Vito Selma’s virtues - Weekend

Vito Selma’s virtues

Maverick designer thrives in emerging creative hub of Cebu

| By Joanna Cuenco

Vito Selma bares his designer’s soul as he talks about the creative process behind his works
Vito Selma bares his designer’s soul as he talks about the creative process behind his works

VITO Selma has had quite a productive 2013. He has been handling several projects at the same time for his furniture company. He’s been organizing soup kitchens for typhoon survivors in Tabuelan, and working with Waves for Water to set up water filters for communities in Negros. He was recently in Paris with Design Philippines, which spearheads the Center for International Trade of the Philippines show twice a year. These, among the designs he continues to create and the recognitions and awards he’s been receiving for them.

“I have to do so many things,” Vito says. “You can do two things at once.” (or in his case, a lot). He adds: “Anyone can, with time management.”

Yet, with all these activities and running his furniture company, he doesn’t wear a watch. He has no map and often no itinerary when traveling. Instead of package tours that cram many destinations in two weeks, he would prefer seeing two countries for 12 days in Europe so that he can really experience what each has to offer. “Don’t be a tourist, be a traveler.”

He has a trip planned just after he reveals his work in Ayala Center’s latest expansion, making good on his life goal to see six continents by the time he turns 30 this month.

Vito’s parents have been in the furniture industry for nearly three decades, with Vito becoming more involved in the design process six years ago. He studied in San Francisco for three years, then spent 15 months in Milan to earn his master’s diploma in industrial design from the Scuola Politecnica di Design. He now runs and designs for his own company carrying his name. Despite his international schooling, Vito identifies himself as a Cebuano designer.

Famous clients are not a selling  point; the workmanship is. I love each piece because I have seen it grow. - Vito Selma
Famous clients are not a selling
point; the workmanship is. I love each piece because I have seen it grow. – Vito Selma

How does he think Cebu measures against Milan and Paris? “Cebu is an emerging design hub,” he says. “We have the people and the skills here. Everything you can think of is here. But in Milan and Paris, the cities breathe design,” something that Cebu is catching up with.

Vito-Selma“I’m not a big city person,” Vito says. This was one of the reasons why he wanted to study in Milan, which he says can be explored just by walking. This preference is also evident in his designs, favoring wood as a material, and his choice of mentors: Debbie Palao in Cebu, George de Haast in South Africa, and Raffaella Mangarotti in Milan. “We share the same love for everything natural and clean, and keeping textures and materials very natural.”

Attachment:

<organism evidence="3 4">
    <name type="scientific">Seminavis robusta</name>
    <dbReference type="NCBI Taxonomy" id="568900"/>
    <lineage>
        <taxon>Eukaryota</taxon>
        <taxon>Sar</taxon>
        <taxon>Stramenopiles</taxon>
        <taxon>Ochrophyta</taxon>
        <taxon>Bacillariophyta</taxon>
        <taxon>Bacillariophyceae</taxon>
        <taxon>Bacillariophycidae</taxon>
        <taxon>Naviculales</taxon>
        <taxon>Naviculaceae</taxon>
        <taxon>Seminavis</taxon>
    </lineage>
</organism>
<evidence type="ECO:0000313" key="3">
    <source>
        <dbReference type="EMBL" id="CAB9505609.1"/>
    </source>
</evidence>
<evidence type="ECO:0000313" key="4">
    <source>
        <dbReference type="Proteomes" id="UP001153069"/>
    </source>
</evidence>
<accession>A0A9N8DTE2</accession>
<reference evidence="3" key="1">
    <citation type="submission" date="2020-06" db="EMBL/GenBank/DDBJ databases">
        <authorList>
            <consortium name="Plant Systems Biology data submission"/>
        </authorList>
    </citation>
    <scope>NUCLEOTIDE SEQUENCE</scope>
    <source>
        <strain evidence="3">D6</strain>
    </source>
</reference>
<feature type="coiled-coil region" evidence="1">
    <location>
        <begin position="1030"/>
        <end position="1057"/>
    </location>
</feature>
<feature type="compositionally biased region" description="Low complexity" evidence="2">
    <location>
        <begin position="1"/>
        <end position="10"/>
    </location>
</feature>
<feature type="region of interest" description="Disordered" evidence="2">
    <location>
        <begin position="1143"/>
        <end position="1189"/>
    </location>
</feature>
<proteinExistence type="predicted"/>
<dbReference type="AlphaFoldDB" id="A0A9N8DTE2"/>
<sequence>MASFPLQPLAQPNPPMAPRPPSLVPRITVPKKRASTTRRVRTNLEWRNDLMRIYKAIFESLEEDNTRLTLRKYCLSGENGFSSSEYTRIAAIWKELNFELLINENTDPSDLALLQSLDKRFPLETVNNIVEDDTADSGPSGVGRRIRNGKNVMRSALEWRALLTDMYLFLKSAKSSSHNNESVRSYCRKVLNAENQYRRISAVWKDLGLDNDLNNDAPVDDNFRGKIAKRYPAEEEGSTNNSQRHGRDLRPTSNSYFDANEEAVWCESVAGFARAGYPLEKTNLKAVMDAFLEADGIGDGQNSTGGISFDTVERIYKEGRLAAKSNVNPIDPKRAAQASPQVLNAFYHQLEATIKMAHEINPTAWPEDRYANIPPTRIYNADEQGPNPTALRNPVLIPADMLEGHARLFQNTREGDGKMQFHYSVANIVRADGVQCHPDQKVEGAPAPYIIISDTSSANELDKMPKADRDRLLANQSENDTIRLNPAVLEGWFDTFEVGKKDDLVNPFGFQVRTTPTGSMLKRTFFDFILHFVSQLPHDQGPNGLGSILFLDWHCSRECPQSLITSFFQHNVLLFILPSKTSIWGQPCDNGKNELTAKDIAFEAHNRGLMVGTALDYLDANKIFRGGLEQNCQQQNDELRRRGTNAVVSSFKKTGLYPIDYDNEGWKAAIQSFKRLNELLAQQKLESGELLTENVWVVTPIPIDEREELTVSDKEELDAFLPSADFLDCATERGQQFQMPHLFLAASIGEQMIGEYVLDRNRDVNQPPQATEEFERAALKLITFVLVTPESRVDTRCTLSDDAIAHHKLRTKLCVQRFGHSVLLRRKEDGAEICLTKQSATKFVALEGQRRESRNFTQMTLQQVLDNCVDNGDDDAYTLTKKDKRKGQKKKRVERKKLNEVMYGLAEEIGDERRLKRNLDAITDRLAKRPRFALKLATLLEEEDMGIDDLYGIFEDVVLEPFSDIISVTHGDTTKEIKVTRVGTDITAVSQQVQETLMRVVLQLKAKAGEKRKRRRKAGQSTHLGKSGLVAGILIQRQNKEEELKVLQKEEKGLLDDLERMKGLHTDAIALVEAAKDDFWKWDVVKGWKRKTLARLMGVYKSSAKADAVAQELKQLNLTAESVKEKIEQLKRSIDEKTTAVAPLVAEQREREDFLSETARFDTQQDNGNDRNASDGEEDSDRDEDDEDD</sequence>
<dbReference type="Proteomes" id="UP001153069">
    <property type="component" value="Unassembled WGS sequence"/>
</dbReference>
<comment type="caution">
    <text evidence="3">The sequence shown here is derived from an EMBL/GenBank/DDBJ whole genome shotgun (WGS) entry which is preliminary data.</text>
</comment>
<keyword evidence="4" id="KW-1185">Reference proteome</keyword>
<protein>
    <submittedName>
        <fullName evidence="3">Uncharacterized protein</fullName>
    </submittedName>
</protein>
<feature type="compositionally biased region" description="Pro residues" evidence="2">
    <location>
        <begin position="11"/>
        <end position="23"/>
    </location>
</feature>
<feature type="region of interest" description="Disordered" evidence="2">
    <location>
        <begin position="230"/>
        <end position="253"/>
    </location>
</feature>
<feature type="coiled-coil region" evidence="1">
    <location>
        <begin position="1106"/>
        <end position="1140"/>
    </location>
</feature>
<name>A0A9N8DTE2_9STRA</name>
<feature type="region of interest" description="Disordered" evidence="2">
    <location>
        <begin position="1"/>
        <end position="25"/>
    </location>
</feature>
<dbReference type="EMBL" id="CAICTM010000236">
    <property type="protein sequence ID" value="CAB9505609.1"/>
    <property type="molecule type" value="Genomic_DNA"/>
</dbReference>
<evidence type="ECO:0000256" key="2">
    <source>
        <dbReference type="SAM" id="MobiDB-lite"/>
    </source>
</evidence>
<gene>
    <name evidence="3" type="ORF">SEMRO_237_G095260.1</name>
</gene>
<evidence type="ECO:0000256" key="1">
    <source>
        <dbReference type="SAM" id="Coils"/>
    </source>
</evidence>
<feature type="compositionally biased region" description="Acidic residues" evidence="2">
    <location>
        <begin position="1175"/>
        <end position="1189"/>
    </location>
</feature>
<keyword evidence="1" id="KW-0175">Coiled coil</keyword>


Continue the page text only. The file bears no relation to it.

His Geo table set is in Portugal and Korea, with other pieces having been sold in a total of 42 countries. Some of his high-profile clients include the princess of Malaysia and the prince of Saudi Arabia in Dubai. But Vito says, “Famous clients are not a selling point – the workmanship is. I love each piece because I have seen it grow.” Despite the far reach of his designs, he has never marketed his work: “It just so happens that people see my work in a show and like what they see, and the story that comes with it.” Buyers now are interested in the inspiration behind the product. A table is not just a table, but a piece with a story.

Part of Vito’s work is training the interns at his office, as he enjoys teaching people. His advice to young designers is “Design because you want to design, not because you want to be someone. Don’t be in a hurry, or you will miss out on essential steps to becoming a designer.” He advises starting from the material first, instead of starting with aesthetic and then finding material that can take its form. “Test what the material can do, then you can add a shape and then a function. It creates a path for the process.” Vito believes in never rushing design, and will always wait until it’s ready, even if it takes a year or two.

The Vito Selma brand focuses on natural materials and shapes.
The Vito Selma brand focuses on natural materials and shapes.

If he hadn’t been given all these opportunities to be a designer, Vito would have been a photojournalist. “It’s honest photography. It’s about truth and capturing the moment.” He used to do photography work in Milan every weekend when he wasn’t busy with school, and still loves taking photos.

Vito fills his days and his years with design work, productivity and community service. But he always has time for life, whether it’s by photographing moments or exploring the world. Certainly, 2014 is going to be another eventful year for this successful Cebuano and man of the world.

Photography: Ruel Rosello
Venue: Vito Selma’s Show Room

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